Lovecraft may be dead for sometime now but he manages to live on through other authors who have taken his work to a whole other level. I had purchased this book as I had others just knowing that I would enjoy it. I certainly did and the stories relate in one way or another to Lovecrafts works. Sometimes you have to know what Lovecraft wrote about,others you do not so it can be for a Lovecraft fan or a horror fan. There are a few that have nothing to do with Lovecrafts work but I wont hold it against them. Ultamitly it is up to you to decide if you really like or dislike the scary, strange world that Lovecraft has opened up for us all to see.
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5.0 out of 5 stars Superior Mythos Anthology, March 2 2002
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This review is from: The Children of Cthulhu: Chilling New Tales Inspired by H.P. Lovecraft (Hardcover)
This new anthology is one of the best of recent Cthulhu Mythos literature, 21 exceptional stories that are fresh, imaginative and most of them quite witty. These are not run of the mill pastiches. The writers attempt to provide a different approach to the material, and for the most part are quite successful. Among the best ones are: "The Cabin in the Woods" by Richard Laymon, "Sour Places" by Mark Chadbourn, "The Firebrand Symphony" by Brian Hodge, "Princpals and Parameters" by Meredith L. Patterson and (if you like a good "joke" story) "Are you Loathsome Tonight?" by Poppy Z. Brite. The last one is an Elvis Presley Mythos tale. The recent, exceptionasl new book "The Complete H. P. Lovecraft Filmography" has a chapter on mythos tales that could be successfully adapted to the screen. Well some of the tales in this new anthology could also apply to this category as well. "Children of Cthulhu" clearly shows that the Cthulhu Mythos is not moribund, but is continuing to grow in new directions. Recommended!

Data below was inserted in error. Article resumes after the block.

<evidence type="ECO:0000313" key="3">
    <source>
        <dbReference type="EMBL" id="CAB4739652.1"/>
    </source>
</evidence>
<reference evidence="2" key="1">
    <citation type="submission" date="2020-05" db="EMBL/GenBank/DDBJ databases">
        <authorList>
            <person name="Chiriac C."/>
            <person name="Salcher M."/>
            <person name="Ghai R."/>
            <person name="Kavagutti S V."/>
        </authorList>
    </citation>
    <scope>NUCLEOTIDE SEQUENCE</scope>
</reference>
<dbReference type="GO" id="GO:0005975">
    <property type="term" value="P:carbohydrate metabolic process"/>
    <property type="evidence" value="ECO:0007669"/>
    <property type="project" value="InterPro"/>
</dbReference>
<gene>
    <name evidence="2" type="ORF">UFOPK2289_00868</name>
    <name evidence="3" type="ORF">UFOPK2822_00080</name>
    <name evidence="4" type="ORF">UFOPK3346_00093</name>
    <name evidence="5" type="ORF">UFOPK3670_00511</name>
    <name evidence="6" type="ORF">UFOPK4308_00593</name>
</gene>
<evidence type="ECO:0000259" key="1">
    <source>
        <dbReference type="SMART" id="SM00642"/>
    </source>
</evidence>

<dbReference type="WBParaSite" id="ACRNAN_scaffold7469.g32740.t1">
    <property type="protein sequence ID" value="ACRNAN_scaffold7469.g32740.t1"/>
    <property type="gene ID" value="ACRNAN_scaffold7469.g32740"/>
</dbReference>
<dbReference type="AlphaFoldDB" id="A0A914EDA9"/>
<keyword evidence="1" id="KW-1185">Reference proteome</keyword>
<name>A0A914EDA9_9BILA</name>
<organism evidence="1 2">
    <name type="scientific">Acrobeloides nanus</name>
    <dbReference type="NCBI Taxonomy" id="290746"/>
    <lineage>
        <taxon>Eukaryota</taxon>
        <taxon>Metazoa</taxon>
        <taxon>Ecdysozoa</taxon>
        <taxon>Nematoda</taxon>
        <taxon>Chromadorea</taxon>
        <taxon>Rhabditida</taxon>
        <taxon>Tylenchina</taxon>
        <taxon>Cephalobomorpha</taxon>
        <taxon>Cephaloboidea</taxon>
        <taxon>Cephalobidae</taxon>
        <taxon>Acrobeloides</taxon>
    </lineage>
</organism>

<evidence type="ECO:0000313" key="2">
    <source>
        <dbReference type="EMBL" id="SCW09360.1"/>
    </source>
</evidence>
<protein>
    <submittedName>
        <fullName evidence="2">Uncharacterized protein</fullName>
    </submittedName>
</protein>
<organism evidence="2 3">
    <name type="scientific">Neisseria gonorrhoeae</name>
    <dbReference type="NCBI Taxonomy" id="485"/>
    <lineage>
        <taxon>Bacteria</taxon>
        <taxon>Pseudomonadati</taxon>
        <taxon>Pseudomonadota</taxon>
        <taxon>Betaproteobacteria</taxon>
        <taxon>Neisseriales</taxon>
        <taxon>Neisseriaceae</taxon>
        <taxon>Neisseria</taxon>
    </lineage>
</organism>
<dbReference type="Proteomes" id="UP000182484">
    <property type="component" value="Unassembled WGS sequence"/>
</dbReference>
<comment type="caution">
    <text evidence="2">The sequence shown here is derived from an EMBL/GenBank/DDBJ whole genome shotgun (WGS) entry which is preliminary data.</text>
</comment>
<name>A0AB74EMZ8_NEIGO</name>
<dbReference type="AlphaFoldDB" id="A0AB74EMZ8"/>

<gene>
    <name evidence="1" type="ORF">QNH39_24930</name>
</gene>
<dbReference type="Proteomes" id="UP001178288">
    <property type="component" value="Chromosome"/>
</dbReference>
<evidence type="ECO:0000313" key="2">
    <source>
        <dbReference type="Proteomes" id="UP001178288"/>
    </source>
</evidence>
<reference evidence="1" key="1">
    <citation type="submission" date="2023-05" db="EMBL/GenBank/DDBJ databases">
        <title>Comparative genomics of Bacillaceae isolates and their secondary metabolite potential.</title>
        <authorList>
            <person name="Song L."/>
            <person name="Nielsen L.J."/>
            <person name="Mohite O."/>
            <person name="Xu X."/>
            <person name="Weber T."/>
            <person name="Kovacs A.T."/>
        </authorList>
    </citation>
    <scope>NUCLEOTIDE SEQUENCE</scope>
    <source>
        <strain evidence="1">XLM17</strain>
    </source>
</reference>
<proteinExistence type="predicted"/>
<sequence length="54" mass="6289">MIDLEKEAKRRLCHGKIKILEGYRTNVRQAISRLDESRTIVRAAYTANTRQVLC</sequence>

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2.0 out of 5 stars Where's Cthulhu?, Feb. 21 2002
By A Customer
This review is from: The Children of Cthulhu: Chilling New Tales Inspired by H.P. Lovecraft (Hardcover)
Del Rey books hops on the HP Lovecraft bandwagon with this less than stellar anthology. Many big authors are present, but there is a notable lack--the feel of a Cthulhu mythos tale is absent from every single one of these tales. Lovecraft fans many want to stick to the work done by Chaosium and editor Robert M. Price--a fellow who really knows how to assemble an HPL-inspired anthology. Sadly, CHILDREN OF CTHULHU is an overpriced addition to this subgenre that doesn't make the grade.
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5.0 out of 5 stars Lovecraft's themes, not his prose style, Feb. 17 2002
By 
Steven Kaye "Librarian-for-hire" (Santa Clara, CA USA) - See all my reviews
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This review is from: The Children of Cthulhu: Chilling New Tales Inspired by H.P. Lovecraft (Hardcover)
The authors of this collection do an excellent job of using Lovecraft's themes (alienation, atavism, family secrets, the true horrific nature of the cosmos) and his influences (Dunsany, Machen, Poe) while for the most part avoiding cliched devices and plots.
While there are stories set in Arkham or involving Shub-Niggurath (to cite two examples), the stories are interesting in their own right, rather than being excuses to add new lore. Horror is a constant element, with some stories sliding over into science-fiction or fantasy, and there's variation in how the narrative is structured, in the voice of the narrator and the prose styling.
This is going to be the anthology to beat in the field of Mythos fiction.
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5.0 out of 5 stars Fans will love this, Jan. 2 2002
By 
Harriet Klausner - See all my reviews
(TOP 1000 REVIEWER)    (REAL NAME)   
This review is from: The Children of Cthulhu: Chilling New Tales Inspired by H.P. Lovecraft (Hardcover)
THE CHILDREN OF CTHULHU is an engaging horror anthology written by many of the more popular genre authors of the last decade. The twenty-three contributors provide entertaining tales that would not turn HP Lovecraft over in his grave as many Cthulu "experts" do. However, though the stories engage the audience and are fun to read, they don't feel like a visit to that weird Lovecraft mythverse. As an aside to the editors: "if it ain't broke", cost it anyway because you still may find a bigger payback. This short story collection provides a big payback to horror fans, but Lovecraft fanatics will feel another let down as the original remains undisputedly the best even after seven decades of "fixing it".

Harriet Klausner